Yahoo Inc. (Nasdaq: YHOO) CEO Scott Thompson resigned, succumbing to growing pressure over a fraudulent resume entry that has haunted the embattled executive since early this month, according to multiple reports.

Thompson will be replaced on an interim basis by Yahoo's global media head Ross Levinsohn, according to a statement released by Yahoo. Following him out is Chairman Roy Bostock, to be replaced by Fred Amoroso.

Thompson came under fire after an activist hedge fund found he embellished the academic credentials on his resume, leading to a probe by the company's board of directors.

The now-former CEO was previously president of eBay's PayPal division. The resume scandal surrounded a computer-science degree Thompson never earned but was listed in his company biography and Yahoo's regulatory filings.

Thompson's embellishment was revealed by Dan Loeb, activist hedge fund manager of New York-based Third Point. The 50-year-old began swiping up Yahoo shares when former CEO Carol Bartz was fired, mounting a proxy battle to elect himself, former NBC Universal boss Jeff Zucker, hedge fund executive Harry Wilson and Activate CEO Michael J. Wolf to the board. Third Point has as many as 6 percent of Yahoo's shares.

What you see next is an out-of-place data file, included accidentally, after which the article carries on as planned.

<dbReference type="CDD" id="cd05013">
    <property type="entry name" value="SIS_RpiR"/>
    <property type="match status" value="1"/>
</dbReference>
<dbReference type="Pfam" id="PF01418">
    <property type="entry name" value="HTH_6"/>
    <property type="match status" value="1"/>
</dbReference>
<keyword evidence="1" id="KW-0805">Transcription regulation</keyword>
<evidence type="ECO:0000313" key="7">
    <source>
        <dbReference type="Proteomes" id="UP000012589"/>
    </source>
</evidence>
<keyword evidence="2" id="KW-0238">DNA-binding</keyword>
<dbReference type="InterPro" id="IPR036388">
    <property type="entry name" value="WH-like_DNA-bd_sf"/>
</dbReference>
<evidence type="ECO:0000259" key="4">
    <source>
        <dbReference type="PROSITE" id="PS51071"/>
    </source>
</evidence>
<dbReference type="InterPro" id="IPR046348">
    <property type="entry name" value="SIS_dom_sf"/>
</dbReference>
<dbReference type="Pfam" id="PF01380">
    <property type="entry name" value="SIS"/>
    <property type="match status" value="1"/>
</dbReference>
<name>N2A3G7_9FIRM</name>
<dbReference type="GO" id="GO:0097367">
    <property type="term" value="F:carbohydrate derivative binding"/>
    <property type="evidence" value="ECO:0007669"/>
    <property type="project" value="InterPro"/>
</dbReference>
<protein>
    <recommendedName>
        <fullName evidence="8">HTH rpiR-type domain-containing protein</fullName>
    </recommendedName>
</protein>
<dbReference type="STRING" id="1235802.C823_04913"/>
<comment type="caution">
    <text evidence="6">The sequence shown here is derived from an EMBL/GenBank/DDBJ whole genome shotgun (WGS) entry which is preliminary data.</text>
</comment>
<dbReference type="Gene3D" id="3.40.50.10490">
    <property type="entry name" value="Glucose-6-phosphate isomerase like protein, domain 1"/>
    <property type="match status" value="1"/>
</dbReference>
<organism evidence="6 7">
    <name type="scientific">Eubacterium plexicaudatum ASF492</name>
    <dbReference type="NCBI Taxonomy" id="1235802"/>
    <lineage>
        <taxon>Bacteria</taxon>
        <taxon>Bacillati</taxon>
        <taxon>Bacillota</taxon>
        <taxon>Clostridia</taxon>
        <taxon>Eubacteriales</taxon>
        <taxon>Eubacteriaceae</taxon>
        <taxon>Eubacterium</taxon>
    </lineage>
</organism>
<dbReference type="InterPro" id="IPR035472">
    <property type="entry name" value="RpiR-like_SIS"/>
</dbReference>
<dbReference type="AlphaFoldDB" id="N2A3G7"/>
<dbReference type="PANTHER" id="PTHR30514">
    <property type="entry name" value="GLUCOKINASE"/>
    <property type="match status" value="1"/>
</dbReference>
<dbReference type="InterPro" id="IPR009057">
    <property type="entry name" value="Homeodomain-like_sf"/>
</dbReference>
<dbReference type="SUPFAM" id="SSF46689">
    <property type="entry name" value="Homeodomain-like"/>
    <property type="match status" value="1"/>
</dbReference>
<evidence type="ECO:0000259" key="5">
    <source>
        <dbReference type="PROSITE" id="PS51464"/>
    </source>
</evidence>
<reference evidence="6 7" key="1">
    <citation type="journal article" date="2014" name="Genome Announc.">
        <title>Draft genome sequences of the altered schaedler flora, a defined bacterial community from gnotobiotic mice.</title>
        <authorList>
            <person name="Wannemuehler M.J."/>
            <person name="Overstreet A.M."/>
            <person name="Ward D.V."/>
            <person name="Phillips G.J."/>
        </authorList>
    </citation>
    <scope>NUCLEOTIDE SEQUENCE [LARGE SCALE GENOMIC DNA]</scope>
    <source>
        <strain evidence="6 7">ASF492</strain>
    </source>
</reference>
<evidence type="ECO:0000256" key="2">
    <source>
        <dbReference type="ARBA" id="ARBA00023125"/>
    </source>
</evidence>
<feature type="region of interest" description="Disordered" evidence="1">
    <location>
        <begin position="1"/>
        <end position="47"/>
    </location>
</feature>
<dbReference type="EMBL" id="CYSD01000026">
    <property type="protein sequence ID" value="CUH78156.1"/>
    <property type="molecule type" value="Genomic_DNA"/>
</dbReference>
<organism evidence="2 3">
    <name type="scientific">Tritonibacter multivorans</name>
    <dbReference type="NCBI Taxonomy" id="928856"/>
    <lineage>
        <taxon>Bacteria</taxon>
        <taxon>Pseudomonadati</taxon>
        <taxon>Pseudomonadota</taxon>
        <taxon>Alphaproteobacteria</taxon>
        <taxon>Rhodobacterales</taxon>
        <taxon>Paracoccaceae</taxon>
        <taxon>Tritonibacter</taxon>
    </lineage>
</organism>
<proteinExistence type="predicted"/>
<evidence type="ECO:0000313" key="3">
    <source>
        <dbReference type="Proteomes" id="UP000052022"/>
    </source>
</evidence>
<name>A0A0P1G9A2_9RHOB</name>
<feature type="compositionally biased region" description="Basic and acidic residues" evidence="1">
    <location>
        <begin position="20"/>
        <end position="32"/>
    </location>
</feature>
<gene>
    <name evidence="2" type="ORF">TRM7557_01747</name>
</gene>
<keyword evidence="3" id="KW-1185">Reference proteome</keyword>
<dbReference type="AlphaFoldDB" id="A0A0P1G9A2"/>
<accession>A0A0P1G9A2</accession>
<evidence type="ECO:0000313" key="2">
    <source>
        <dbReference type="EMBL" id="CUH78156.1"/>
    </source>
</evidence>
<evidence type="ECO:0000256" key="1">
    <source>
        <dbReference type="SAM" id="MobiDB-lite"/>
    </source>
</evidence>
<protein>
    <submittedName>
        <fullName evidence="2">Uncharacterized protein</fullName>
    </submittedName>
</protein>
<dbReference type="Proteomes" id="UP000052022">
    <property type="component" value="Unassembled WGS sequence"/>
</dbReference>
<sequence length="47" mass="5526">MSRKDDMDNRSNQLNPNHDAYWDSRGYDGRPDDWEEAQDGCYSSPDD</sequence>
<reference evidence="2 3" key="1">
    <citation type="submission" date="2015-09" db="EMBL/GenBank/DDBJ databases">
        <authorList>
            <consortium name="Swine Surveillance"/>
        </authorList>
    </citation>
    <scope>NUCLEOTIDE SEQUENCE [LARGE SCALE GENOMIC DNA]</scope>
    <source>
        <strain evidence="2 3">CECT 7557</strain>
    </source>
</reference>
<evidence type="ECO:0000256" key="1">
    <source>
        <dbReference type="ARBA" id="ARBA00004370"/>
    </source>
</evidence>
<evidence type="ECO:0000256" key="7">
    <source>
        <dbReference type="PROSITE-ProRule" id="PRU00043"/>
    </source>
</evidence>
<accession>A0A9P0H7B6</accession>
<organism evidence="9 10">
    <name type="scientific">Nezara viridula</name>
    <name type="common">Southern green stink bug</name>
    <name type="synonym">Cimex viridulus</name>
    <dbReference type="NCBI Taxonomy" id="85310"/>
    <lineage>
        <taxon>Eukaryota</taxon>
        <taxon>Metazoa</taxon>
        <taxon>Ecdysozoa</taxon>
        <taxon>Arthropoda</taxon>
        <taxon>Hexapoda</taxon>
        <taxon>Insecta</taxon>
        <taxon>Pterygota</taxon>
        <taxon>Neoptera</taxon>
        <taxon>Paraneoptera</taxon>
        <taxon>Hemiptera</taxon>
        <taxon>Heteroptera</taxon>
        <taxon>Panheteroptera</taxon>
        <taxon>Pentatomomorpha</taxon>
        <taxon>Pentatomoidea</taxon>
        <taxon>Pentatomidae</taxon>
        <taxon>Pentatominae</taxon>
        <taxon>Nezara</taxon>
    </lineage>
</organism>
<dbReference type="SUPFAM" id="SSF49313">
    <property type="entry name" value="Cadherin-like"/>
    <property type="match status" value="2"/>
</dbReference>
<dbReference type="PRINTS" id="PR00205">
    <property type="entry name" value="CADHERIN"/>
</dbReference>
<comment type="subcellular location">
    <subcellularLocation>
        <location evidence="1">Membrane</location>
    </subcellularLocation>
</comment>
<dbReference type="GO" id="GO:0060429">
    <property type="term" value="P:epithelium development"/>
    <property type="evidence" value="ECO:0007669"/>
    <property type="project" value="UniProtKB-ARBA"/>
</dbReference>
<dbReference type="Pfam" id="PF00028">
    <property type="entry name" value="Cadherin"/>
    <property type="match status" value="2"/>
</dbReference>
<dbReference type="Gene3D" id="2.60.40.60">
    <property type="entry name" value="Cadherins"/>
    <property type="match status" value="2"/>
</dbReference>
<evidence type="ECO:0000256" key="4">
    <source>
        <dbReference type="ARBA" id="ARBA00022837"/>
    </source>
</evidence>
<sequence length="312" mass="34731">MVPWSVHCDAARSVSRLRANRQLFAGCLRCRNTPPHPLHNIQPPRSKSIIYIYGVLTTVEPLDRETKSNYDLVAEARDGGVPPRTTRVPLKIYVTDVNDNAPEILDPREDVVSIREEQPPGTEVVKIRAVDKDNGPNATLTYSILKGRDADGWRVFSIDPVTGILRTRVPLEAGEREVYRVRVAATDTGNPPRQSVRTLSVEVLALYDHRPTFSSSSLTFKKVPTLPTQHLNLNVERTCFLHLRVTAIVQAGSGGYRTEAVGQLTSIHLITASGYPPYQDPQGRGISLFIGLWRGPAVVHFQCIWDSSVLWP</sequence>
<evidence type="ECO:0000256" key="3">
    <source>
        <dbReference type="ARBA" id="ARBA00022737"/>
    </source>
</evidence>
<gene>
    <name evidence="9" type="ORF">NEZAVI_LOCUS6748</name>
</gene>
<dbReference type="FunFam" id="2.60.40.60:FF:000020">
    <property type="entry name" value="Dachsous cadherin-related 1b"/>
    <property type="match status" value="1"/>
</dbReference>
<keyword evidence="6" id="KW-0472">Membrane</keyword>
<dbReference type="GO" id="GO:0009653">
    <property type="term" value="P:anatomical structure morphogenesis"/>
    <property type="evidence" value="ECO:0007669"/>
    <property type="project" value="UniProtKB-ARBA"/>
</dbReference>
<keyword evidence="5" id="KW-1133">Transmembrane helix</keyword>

The warring factions announced a deal that will end the proxy battle, as Loeb, Wilson and Wolf will join the Yahoo board.

The Board is pleased to announce these changes and the settlement with Third Point, and is confident that they will serve the best interests of our shareholders and further accelerate the substantial advances the Company has made operationally and organizationally since last August, Amoroso said in a statement. 

A Yahoo spokesperson initially called Thompson's alleged embellishment an inadvertent error.

Scott Thompson received a bachelor of science degree in business administration with a major in accounting from Stonehill College, the spokesperson told Reuters at the time. There was an inadvertent error that stated Mr. Thompson also holds a degree in computer science.

Yahoo has struggled behind leading search engine Google and its 50 percent market share and has recently fallen into third place behind Microsoft's Bing. Loeb's intervention has sent Yahoo shares down 3 percent, and the company's stock is down 19 percent in the past year.